Home Science Space OSIRIS-REx TAGs Surface of Asteroid Bennu

OSIRIS-REx TAGs Surface of Asteroid Bennu

Captured on Oct. 20, 2020 during the OSIRIS-REx mission’s Touch-And-Go (TAG) sample collection event, this series of images shows the SamCam imager’s field of view as the NASA spacecraft approaches and touches down on asteroid Bennu’s surface, over 200 million miles (321 million km) away from Earth. The sampling event brought the spacecraft all the way down to sample site Nightingale, touching down within three feet (one meter) of the targeted location.

The team on Earth received confirmation at 6:08 p.m. EDT that a successful touchdown occurred. Preliminary data show the one-foot-wide (0.3-meter-wide) sampling head touched Bennu’s surface for approximately 6 seconds, after which the spacecraft performed a back-away burn.

The spacecraft’s sampling arm — called the Touch-And-Go Sample Acquisition Mechanism (TAGSAM) — is visible in the lower part of the frame. The round head at the end of TAGSAM is the only part of OSIRIS-REx that contacted the surface during the sample collection event. In the middle of the image sequence, the sampling head positions itself to contact the asteroid’s surface head-on. Shortly after, the sampling head impacts site Nightingale and penetrates Bennu’s regolith.

Upon initial contact, the TAGSAM head appears to crush some of the porous rocks underneath it. One second later, the spacecraft fires a nitrogen gas bottle, which mobilizes a substantial amount of the sample site’s material. Preliminary data show the spacecraft spent approximately 5 of the 6 seconds of contact collecting surface material, and the majority of sample collection occurred within the first 3 seconds.

Captured on Oct. 20 during the OSIRIS-REx mission’s Touch-And-Go (TAG) sample collection event, this series of 2 images shows the SamCam imager’s field of view at the moment before and after the NASA spacecraft touched down on asteroid Bennu’s surface. The sampling event brought the spacecraft all the way down to sample site Nightingale, and the team on Earth received confirmation of successful touchdown at 6:08 p.m. EDT. Preliminary data show the sampling head touched Bennu’s surface for approximately 6 seconds, after which the spacecraft performed a back-away burn. (Image: NASA / Goddard / University of Arizona)

The TAGSAM is designed to catch the agitated surface material, and the mission team will assess the amount of material collected through various spacecraft activities. After touchdown, the spacecraft fired its thrusters to back away from Bennu. As expected, this maneuver also disturbed the Nightingale site, and loose debris is visible near the end of the image sequence.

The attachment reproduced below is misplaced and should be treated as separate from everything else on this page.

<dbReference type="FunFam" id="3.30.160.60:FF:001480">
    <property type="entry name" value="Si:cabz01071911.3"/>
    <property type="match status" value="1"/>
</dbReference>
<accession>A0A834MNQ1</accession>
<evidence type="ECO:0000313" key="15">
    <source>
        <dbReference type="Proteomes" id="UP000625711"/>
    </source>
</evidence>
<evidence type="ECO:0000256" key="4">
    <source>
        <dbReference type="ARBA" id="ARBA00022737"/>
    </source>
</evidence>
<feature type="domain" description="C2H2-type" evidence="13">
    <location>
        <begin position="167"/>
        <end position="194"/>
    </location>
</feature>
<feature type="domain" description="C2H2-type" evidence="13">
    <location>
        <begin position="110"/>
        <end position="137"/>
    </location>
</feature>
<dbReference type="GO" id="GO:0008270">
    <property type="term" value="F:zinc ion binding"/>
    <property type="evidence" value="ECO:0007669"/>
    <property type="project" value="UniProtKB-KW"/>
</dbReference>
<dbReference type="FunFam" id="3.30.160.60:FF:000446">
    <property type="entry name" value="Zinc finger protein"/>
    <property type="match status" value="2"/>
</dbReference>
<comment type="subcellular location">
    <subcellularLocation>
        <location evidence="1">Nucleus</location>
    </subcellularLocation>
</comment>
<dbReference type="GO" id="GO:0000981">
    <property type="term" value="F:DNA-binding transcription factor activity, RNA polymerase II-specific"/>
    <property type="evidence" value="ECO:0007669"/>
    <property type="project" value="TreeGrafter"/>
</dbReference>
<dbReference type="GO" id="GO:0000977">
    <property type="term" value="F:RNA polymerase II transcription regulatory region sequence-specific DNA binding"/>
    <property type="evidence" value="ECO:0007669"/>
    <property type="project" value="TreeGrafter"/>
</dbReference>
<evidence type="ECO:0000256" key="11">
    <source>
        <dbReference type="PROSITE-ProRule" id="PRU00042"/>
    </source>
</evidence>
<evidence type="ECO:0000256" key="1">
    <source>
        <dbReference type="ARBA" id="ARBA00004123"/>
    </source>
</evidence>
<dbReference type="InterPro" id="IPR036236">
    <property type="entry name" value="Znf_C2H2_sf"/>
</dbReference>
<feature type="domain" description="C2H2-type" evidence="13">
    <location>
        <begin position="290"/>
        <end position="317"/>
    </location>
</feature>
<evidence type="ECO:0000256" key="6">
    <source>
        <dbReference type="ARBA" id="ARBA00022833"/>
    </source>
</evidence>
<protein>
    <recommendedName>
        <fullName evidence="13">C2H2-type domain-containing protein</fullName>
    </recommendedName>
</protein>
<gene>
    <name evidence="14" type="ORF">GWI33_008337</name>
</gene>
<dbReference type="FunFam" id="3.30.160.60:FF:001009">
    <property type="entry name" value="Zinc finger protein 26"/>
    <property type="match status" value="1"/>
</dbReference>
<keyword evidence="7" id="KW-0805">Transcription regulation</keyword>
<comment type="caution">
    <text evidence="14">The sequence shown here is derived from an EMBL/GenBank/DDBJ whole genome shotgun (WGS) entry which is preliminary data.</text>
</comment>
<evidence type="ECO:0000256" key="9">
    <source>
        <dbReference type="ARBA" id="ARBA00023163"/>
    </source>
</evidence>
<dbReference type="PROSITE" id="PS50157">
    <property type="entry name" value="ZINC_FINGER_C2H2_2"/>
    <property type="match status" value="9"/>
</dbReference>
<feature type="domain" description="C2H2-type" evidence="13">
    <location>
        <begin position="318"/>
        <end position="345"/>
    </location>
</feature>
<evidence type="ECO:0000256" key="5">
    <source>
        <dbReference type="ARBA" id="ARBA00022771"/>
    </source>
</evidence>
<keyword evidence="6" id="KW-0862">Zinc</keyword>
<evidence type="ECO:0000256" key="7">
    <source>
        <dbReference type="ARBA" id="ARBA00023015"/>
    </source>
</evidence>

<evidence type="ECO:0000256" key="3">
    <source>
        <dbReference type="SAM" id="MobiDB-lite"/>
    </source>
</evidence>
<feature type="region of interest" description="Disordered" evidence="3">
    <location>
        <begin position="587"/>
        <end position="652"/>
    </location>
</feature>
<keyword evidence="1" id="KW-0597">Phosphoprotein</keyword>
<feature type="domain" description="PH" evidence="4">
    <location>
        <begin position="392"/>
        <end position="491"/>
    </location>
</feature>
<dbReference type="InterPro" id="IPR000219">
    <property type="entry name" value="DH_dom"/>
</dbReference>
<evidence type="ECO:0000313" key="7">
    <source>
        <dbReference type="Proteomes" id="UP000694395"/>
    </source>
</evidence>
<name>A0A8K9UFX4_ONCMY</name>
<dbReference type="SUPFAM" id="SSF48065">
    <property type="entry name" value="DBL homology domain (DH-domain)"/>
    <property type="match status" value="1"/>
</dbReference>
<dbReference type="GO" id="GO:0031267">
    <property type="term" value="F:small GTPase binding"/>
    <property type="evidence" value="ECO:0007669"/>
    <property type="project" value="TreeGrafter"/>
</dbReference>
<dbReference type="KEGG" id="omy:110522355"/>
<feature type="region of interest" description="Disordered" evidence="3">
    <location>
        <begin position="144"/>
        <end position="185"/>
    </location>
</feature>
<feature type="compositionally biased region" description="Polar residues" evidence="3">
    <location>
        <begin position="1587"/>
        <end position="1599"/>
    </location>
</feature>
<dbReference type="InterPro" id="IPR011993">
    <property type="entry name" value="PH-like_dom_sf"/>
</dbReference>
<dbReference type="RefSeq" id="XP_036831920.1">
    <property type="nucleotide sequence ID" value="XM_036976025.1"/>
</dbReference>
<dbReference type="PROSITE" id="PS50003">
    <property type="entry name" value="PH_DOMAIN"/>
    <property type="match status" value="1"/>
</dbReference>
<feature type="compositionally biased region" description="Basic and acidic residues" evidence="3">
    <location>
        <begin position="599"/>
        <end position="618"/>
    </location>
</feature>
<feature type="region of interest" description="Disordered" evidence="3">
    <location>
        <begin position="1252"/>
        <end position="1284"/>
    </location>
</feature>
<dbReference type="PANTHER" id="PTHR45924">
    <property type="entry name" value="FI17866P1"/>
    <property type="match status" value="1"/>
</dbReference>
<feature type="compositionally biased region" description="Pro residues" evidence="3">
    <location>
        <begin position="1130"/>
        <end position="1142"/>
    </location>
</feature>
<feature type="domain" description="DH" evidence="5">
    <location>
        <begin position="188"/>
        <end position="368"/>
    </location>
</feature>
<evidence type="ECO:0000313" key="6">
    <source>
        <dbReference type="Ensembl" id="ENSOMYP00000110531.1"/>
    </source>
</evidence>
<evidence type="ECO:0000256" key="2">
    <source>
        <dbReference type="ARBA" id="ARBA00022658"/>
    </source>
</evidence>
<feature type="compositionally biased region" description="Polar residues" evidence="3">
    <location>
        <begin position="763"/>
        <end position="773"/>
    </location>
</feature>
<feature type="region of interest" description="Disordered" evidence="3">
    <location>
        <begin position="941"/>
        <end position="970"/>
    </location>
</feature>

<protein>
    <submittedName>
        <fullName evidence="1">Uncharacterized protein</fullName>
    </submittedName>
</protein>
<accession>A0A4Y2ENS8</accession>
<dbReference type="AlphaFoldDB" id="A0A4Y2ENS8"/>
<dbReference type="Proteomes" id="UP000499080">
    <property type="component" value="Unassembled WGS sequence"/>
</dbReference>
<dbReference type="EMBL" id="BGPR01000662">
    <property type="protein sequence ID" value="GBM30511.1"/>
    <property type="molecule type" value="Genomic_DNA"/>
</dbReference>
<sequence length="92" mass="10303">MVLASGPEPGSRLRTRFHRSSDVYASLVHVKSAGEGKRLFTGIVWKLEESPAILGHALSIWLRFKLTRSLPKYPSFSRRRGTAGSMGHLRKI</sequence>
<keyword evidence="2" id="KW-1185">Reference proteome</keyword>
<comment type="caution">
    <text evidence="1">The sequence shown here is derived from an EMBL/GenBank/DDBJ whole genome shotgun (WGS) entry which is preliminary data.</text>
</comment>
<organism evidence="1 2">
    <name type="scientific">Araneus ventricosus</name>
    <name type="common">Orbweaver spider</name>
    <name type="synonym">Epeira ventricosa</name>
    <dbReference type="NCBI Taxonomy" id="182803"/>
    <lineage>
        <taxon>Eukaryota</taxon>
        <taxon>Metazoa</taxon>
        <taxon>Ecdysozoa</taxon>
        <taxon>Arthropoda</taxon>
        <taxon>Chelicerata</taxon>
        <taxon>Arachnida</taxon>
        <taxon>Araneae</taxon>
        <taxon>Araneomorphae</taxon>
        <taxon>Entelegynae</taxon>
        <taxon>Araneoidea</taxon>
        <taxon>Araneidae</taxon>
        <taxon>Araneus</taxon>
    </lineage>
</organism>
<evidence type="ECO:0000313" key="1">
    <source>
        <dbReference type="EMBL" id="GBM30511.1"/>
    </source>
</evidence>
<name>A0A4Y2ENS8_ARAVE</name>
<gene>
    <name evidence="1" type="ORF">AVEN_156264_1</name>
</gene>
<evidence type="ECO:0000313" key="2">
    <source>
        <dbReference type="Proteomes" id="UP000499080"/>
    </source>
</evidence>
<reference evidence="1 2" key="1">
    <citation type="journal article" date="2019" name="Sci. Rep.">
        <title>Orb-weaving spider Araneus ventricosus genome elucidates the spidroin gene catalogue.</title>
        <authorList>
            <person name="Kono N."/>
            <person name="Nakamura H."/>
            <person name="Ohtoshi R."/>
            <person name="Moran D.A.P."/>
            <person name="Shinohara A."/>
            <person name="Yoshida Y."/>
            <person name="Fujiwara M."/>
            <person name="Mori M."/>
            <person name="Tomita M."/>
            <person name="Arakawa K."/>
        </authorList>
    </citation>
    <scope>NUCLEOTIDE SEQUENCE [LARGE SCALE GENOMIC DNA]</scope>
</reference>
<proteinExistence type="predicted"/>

Preliminary telemetry shows the spacecraft remains in good health. The spacecraft was traveling at 0.2 mph (10 cm/sec) when it contacted sample site Nightingale and then backed away at 0.9 mph (40 cm/sec).

These images were captured over approximately a 5-minute period. The imaging sequence begins at about 82 feet (25 meters) above the surface and runs through the back-away maneuver, with the last image in the sequence taken at approximately 43 feet (13 meters) in altitude — about 35 seconds after backing away. The sequence was created using 82 SamCam images, with 1.25 seconds between frames. For context, the images are oriented with Bennu’s west at the top.

Provided by: NASA’s Goddard Space Flight Center [Note: Materials may be edited for content and length.]

Follow us on Twitter or subscribe to our email list

Troy Oakes
Troy was born and raised in Australia and has always wanted to know why and how things work, which led him to his love for science. He is a professional photographer and enjoys taking pictures of Australia's beautiful landscapes. He is also a professional storm chaser where he currently lives in Hervey Bay, Australia.

Most Popular

New York Man Writes Free Letters for Strangers

In this age of email, only a few people would actually take the time to write a letter and send it through traditional post....

6 Movies to Stream on Netflix This Lockdown

Being alone in your home during lockdown can be boring and depressing. This is where video streaming websites like Netflix come to the rescue....

New Hubble Space Telescope Data Explains Missing Dark Matter

New data from the NASA/ESA Hubble Space Telescope provides further evidence for tidal disruption in the galaxy NGC 1052-DF4. This result explains a previous...

China Worst Violator of Religious Freedom, Says PEW Study

A new PEW research study has ranked China at the top of its Government Restrictions Index (GRI) out of 198 nations, noting that the...